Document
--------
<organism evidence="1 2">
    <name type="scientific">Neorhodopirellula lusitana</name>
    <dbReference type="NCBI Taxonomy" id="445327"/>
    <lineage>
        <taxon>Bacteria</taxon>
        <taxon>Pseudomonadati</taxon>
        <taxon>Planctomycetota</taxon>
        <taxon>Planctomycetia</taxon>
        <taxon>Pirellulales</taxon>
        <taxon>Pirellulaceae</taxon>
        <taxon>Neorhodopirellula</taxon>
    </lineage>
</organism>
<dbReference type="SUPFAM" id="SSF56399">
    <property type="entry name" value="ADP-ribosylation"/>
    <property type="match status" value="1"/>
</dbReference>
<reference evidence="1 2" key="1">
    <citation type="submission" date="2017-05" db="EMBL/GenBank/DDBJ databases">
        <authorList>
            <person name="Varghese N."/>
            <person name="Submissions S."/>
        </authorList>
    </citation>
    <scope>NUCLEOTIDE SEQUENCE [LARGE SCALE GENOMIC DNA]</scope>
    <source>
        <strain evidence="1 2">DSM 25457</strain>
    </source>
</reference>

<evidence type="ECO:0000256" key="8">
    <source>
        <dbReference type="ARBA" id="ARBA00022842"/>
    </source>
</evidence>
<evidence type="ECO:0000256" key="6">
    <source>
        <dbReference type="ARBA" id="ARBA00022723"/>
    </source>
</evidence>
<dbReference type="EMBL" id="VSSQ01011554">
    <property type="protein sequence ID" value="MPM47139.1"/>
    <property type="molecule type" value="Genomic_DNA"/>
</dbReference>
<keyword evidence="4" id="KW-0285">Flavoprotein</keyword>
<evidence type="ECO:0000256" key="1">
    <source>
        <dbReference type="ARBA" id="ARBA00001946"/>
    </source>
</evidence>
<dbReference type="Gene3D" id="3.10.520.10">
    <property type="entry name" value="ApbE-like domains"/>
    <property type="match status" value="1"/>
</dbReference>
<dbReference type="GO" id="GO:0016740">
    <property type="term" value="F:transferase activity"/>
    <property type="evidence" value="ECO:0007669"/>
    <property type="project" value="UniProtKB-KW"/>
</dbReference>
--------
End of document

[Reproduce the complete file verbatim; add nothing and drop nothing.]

<organism evidence="1 2">
    <name type="scientific">Neorhodopirellula lusitana</name>
    <dbReference type="NCBI Taxonomy" id="445327"/>
    <lineage>
        <taxon>Bacteria</taxon>
        <taxon>Pseudomonadati</taxon>
        <taxon>Planctomycetota</taxon>
        <taxon>Planctomycetia</taxon>
        <taxon>Pirellulales</taxon>
        <taxon>Pirellulaceae</taxon>
        <taxon>Neorhodopirellula</taxon>
    </lineage>
</organism>
<dbReference type="SUPFAM" id="SSF56399">
    <property type="entry name" value="ADP-ribosylation"/>
    <property type="match status" value="1"/>
</dbReference>
<reference evidence="1 2" key="1">
    <citation type="submission" date="2017-05" db="EMBL/GenBank/DDBJ databases">
        <authorList>
            <person name="Varghese N."/>
            <person name="Submissions S."/>
        </authorList>
    </citation>
    <scope>NUCLEOTIDE SEQUENCE [LARGE SCALE GENOMIC DNA]</scope>
    <source>
        <strain evidence="1 2">DSM 25457</strain>
    </source>
</reference>

<evidence type="ECO:0000256" key="8">
    <source>
        <dbReference type="ARBA" id="ARBA00022842"/>
    </source>
</evidence>
<evidence type="ECO:0000256" key="6">
    <source>
        <dbReference type="ARBA" id="ARBA00022723"/>
    </source>
</evidence>
<dbReference type="EMBL" id="VSSQ01011554">
    <property type="protein sequence ID" value="MPM47139.1"/>
    <property type="molecule type" value="Genomic_DNA"/>
</dbReference>
<keyword evidence="4" id="KW-0285">Flavoprotein</keyword>
<evidence type="ECO:0000256" key="1">
    <source>
        <dbReference type="ARBA" id="ARBA00001946"/>
    </source>
</evidence>
<dbReference type="Gene3D" id="3.10.520.10">
    <property type="entry name" value="ApbE-like domains"/>
    <property type="match status" value="1"/>
</dbReference>
<dbReference type="GO" id="GO:0016740">
    <property type="term" value="F:transferase activity"/>
    <property type="evidence" value="ECO:0007669"/>
    <property type="project" value="UniProtKB-KW"/>
</dbReference>